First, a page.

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Chavez's long absence spurs succession talk in Venezuela

Venezuelan President Hugo Chavez typically gives hours of televised speeches a week, but for two weeks he has disappeared from public view, undergoing an emergency operation in Cuba and prompting swirling speculation in the country's political class about who might succeed him should he die.

The government has treated the president's departure since June 10 as a state secret, providing scant details about his condition. What Chavez's closest associates have publicly said has only fueled speculation about the health of the man who has so dominated politics in his 12 years in power that no successor has ever emerged, even from within his populist Bolivarian movement.

"The world is waiting and accompanying President Chavez in this journey, which is a battle to definitively re-establish his health," Nicolas Maduro, the foreign minister, said in a statement released Friday by the state's Bolivarian News Agency.

On Sunday, one of Chavez's brothers, Adan Chavez, said backers of the president should not rule out armed struggle in the future, though they prefer to maintain power at the ballot box.

The departure of Hugo Chavez for so long, particularly from the airwaves that he commandeers frequently in Venezuela, has prompted a heated debate over who would, or should, be in charge of the country.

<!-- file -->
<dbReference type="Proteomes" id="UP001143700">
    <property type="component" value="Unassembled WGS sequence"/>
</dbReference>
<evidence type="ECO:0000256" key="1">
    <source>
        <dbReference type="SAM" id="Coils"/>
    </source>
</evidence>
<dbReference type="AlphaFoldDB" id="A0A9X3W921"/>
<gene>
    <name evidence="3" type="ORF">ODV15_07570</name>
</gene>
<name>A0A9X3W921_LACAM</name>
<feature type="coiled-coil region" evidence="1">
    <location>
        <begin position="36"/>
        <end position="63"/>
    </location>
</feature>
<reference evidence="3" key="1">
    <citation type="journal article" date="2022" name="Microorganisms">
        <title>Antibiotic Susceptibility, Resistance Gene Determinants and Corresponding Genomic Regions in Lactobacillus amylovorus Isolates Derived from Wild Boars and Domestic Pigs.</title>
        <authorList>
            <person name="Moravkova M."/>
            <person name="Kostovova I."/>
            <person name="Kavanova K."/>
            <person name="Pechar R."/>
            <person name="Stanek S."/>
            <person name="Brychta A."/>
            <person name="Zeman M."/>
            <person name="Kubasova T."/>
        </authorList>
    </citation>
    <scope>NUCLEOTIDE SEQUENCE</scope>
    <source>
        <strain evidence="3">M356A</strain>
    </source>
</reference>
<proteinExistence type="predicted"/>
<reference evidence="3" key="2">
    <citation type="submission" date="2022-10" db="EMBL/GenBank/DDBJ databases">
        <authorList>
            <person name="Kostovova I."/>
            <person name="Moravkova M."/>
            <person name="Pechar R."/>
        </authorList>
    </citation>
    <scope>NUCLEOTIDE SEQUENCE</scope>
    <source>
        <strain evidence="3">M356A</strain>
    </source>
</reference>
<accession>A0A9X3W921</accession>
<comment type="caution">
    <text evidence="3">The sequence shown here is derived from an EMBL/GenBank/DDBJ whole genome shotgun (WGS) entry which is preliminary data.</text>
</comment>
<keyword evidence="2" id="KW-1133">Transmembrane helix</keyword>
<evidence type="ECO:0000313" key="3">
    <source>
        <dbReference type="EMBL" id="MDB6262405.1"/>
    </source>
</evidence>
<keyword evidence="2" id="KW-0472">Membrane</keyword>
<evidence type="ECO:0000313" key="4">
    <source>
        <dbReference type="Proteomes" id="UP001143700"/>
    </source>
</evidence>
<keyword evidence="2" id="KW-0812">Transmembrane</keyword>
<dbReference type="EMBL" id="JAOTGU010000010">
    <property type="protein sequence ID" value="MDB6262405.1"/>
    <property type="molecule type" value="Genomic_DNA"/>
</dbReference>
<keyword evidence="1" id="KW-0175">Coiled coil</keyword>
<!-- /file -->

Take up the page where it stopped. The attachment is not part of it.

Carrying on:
"He has been centralizing power during 12 years now, putting himself in the foreground as the only and indispensable leader," Demetrio Boersner, a historian and former Venezuelan diplomat, said by phone from Caracas. "So right now, there is no personality within the governing party that seems like the logical substitute in case it would be necessary to replace him."

The Venezuelan Constitution says the vice president would take the president's place during a "temporary" absence. But Vice President Elias Jaua rejected the demands of some government foes that he be sworn in on an interim basis.

The government's official account is that Chavez began suffering from abdominal pain during a meeting with Fidel Castro in Havana and was rushed to surgery.

Chavez, who turns 57 next month, soon phoned Venezuela's main state television station to say he was recovering and there was no "malignant" illness. Officially, the government said that Chavez underwent surgery for a "pelvic abscess," which is pus in the abdomen brought on by infection or other causes. Government officials said the president continued to sign bills and govern from Cuba, Venezuela's closest ally.

The president's political allies have been irritated by the speculation about Chavez's illness in Venezuela's mainstream news media and by the opposition, characterizing it as an effort to sow discord.

But the president's adversaries question both the secrecy surrounding his prolonged absence and the legality of Chavez governing from Cuba.

Antonio Ledezma, the mayor of Caracas and one of Chavez's most determined political foes, said that in this "hour of confusion" Venezuelans are asking themselves who is in charge.

Information from the Associated Press was used in this report.

Chavez's long absence spurs succession talk in Venezuela 06/26/11 [Last modified: Sunday, June 26, 2011 9:58pm]
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